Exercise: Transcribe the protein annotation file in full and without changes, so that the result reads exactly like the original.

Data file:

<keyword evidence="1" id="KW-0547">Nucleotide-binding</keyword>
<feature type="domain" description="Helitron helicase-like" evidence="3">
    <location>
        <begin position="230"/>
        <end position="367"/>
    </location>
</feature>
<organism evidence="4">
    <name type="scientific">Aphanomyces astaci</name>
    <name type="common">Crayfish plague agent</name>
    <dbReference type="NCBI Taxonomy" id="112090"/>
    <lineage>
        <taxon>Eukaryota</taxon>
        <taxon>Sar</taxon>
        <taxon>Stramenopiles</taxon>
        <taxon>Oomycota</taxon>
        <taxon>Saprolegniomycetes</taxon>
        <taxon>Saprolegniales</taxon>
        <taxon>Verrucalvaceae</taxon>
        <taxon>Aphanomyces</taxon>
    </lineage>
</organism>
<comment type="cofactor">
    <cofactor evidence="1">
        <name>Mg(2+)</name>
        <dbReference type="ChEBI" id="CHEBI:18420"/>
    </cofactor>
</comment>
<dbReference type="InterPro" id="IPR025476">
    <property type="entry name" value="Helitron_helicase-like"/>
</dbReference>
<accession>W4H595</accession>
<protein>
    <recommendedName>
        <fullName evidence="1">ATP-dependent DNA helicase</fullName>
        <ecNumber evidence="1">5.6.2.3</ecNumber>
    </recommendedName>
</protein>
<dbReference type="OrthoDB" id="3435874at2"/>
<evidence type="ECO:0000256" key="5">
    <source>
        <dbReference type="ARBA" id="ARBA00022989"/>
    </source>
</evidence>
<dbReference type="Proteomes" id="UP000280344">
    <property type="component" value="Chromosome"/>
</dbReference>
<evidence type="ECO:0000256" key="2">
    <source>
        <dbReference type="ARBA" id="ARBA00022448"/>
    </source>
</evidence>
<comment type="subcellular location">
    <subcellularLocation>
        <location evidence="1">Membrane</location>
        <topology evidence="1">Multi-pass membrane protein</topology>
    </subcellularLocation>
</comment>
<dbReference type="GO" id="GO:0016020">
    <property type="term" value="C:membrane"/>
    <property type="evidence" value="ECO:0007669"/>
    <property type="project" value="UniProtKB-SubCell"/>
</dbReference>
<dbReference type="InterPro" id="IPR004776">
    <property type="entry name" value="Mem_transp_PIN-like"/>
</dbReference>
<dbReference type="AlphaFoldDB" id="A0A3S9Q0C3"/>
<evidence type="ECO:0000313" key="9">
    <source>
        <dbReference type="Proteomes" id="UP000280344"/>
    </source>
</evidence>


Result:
<keyword evidence="1" id="KW-0547">Nucleotide-binding</keyword>
<feature type="domain" description="Helitron helicase-like" evidence="3">
    <location>
        <begin position="230"/>
        <end position="367"/>
    </location>
</feature>
<organism evidence="4">
    <name type="scientific">Aphanomyces astaci</name>
    <name type="common">Crayfish plague agent</name>
    <dbReference type="NCBI Taxonomy" id="112090"/>
    <lineage>
        <taxon>Eukaryota</taxon>
        <taxon>Sar</taxon>
        <taxon>Stramenopiles</taxon>
        <taxon>Oomycota</taxon>
        <taxon>Saprolegniomycetes</taxon>
        <taxon>Saprolegniales</taxon>
        <taxon>Verrucalvaceae</taxon>
        <taxon>Aphanomyces</taxon>
    </lineage>
</organism>
<comment type="cofactor">
    <cofactor evidence="1">
        <name>Mg(2+)</name>
        <dbReference type="ChEBI" id="CHEBI:18420"/>
    </cofactor>
</comment>
<dbReference type="InterPro" id="IPR025476">
    <property type="entry name" value="Helitron_helicase-like"/>
</dbReference>
<accession>W4H595</accession>
<protein>
    <recommendedName>
        <fullName evidence="1">ATP-dependent DNA helicase</fullName>
        <ecNumber evidence="1">5.6.2.3</ecNumber>
    </recommendedName>
</protein>
<dbReference type="OrthoDB" id="3435874at2"/>
<evidence type="ECO:0000256" key="5">
    <source>
        <dbReference type="ARBA" id="ARBA00022989"/>
    </source>
</evidence>
<dbReference type="Proteomes" id="UP000280344">
    <property type="component" value="Chromosome"/>
</dbReference>
<evidence type="ECO:0000256" key="2">
    <source>
        <dbReference type="ARBA" id="ARBA00022448"/>
    </source>
</evidence>
<comment type="subcellular location">
    <subcellularLocation>
        <location evidence="1">Membrane</location>
        <topology evidence="1">Multi-pass membrane protein</topology>
    </subcellularLocation>
</comment>
<dbReference type="GO" id="GO:0016020">
    <property type="term" value="C:membrane"/>
    <property type="evidence" value="ECO:0007669"/>
    <property type="project" value="UniProtKB-SubCell"/>
</dbReference>
<dbReference type="InterPro" id="IPR004776">
    <property type="entry name" value="Mem_transp_PIN-like"/>
</dbReference>
<dbReference type="AlphaFoldDB" id="A0A3S9Q0C3"/>
<evidence type="ECO:0000313" key="9">
    <source>
        <dbReference type="Proteomes" id="UP000280344"/>
    </source>
</evidence>